Reconstruction Amendments: The Fight Against Segregation and Voting Discrimination

The Fifteenth Amendment in the Reconstruction Amendments granted citizens the right to vote regardless of race or color. It aimed to challenge segregation and became effective through civil rights activism.

00:00:00 This lesson focuses on the Fifteenth Amendment in the Reconstruction Amendments, which was passed by Congress in 1869 and ratified in 1870. It marks a significant change in the application of laws in the South.

⭐ The Fifteenth Amendment was passed by Congress on February 26, 1869 and ratified on February 3rd, 1870.

πŸ“… The Reconstruction period took place from the end of the Civil War in April 1865 to the beginning of 1877.

πŸ”‘ The core of the Reconstruction period consisted of three amendments that brought significant changes to the application of laws in the South.

00:01:03 The 15th Amendment granted citizens of the United States the right to vote regardless of race, color, or previous condition of servitude. It was necessary because the 14th Amendment only protected civil rights, not political rights.

πŸ“œ The 15th Amendment to the Constitution grants the right to vote to all citizens of the United States, regardless of race, color, or previous condition of servitude.

πŸ—½ The 14th Amendment protected civil rights but not political rights, which led to the need for the 15th Amendment to ensure equal voting rights for African Americans.

πŸ›οΈ The Reconstruction Republicans recognized that southern states might deny African Americans the right to vote, and the 15th Amendment aimed to prevent this while also addressing their representation in Congress.

00:02:08 The 15th Amendment promised freed slaves the right to vote, but southern states used various tactics to deny African Americans their voting rights until the Civil Rights Movement and the Voting Rights Act of 1965.

πŸ—½ The 15th Amendment allowed freed slaves to vote, but southern states used various tactics to prevent African Americans from voting.

πŸ’° Southern states implemented grandfather clauses and poll taxes to disenfranchise African Americans.

🀝 The Supreme Court, including Justice Oliver Wendell Holmes, upheld these tactics, denying African Americans the right to vote until the 1960s Civil Rights Movement.

00:03:11 The 15th Amendment, a part of the Reconstruction Amendments, was undermined within 10 years of its passage due to southern states' laws and court rulings.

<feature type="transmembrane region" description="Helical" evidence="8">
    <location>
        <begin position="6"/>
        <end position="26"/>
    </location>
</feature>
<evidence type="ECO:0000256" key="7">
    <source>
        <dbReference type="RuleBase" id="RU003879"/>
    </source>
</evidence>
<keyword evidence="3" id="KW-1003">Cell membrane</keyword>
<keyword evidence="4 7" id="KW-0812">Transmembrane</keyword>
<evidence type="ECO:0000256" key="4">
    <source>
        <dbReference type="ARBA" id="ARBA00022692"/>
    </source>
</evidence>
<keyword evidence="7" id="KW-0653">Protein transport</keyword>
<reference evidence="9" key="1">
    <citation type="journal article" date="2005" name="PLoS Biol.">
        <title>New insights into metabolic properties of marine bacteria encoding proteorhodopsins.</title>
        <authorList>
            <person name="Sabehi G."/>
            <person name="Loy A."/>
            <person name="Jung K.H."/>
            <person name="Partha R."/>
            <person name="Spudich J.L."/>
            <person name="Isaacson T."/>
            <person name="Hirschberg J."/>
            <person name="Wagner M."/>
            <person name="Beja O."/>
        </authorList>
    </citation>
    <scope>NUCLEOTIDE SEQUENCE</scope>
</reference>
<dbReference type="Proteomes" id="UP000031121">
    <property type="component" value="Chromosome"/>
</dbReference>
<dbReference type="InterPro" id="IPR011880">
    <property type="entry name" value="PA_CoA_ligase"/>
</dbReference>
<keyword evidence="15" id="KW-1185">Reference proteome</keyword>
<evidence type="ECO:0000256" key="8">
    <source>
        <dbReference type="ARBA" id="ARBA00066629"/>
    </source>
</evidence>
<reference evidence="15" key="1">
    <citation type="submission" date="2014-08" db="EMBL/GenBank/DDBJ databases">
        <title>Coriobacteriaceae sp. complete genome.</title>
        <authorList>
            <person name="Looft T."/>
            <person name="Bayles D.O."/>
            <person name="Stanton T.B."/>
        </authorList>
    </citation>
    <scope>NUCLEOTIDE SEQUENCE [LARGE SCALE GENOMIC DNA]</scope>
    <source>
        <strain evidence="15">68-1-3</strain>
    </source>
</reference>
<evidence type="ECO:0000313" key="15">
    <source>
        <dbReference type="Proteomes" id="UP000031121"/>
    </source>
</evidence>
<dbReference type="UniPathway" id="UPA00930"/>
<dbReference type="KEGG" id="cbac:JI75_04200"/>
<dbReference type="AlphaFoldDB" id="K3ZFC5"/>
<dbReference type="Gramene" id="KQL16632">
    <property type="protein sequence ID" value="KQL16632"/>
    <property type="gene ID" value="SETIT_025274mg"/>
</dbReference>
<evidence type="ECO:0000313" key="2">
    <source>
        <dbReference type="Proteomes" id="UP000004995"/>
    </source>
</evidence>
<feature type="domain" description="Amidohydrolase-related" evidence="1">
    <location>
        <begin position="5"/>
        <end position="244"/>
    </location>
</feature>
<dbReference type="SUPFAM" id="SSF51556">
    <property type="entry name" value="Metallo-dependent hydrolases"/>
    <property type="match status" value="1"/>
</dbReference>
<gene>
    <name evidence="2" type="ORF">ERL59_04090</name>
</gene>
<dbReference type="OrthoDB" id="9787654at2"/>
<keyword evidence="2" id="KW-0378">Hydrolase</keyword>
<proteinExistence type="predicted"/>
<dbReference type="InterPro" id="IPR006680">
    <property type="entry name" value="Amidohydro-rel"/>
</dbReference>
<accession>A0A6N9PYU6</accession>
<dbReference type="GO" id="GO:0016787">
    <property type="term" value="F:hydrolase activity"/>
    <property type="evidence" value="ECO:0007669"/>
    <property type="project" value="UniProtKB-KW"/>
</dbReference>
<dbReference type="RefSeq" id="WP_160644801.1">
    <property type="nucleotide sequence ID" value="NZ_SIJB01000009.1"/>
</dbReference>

⭐️ The Reconstruction Amendments, including the 15th Amendment, were undermined and made irrelevant within ten years of passage.

βš–οΈ During the rise of Jim Crow, the Supreme Court upheld segregation and struck down the Civil Rights Act of 1875.

πŸ” Southern states consistently denied the promise of Reconstruction and the Amendments, while the Supreme Court consistently sided with the South.

00:04:14 The video discusses the history of the Reconstruction Amendments, focusing on the 15th Amendment. It explains the legal challenges to racial segregation and the eventual recognition that segregation violates the Fourteenth Amendment. It also mentions the Voting Rights Act and the impact of African Americans serving in World War II.

πŸ’‘ The Plessy vs. Ferguson case in 1890 allowed railroad segregation, claiming it was consistent with the Fourteenth Amendment.

πŸ’‘ Justice Harlan dissented, stating that the Constitution is colorblind and does not tolerate classes among citizens.

πŸ’‘ The Supreme Court overturned Plessy in 1954, recognizing segregation as a violation of the Fourteenth Amendment.

00:05:19 The Reconstruction Amendments led to a shift in public opinion against segregation. The 15th Amendment challenged the 'separate but equal' doctrine, recognizing that segregation aimed to degrade African-Americans.

πŸ“š Baseball integration and changing public opinion about segregation.

πŸ‘₯ Court striking down school segregation and national opposition to segregation.

πŸš‚ The concept of separate but equal and its repudiation by Brown v. Board of Education.

00:06:22 The 15th Amendment and Reconstruction Amendments became fully effective in the 1960s through civil rights activism, not just the Supreme Court.

πŸ“š The Reconstruction Amendments were passed between 1865 and 1870.

πŸ—³οΈ The 15th Amendment came into full force with the 1965 Voting Rights Act.

✊ The civil rights movement played a vital role in making these rights a reality.

Summary of a video "Reconstruction Amendments: 15th Amendment" by The Aspen Institute on YouTube.

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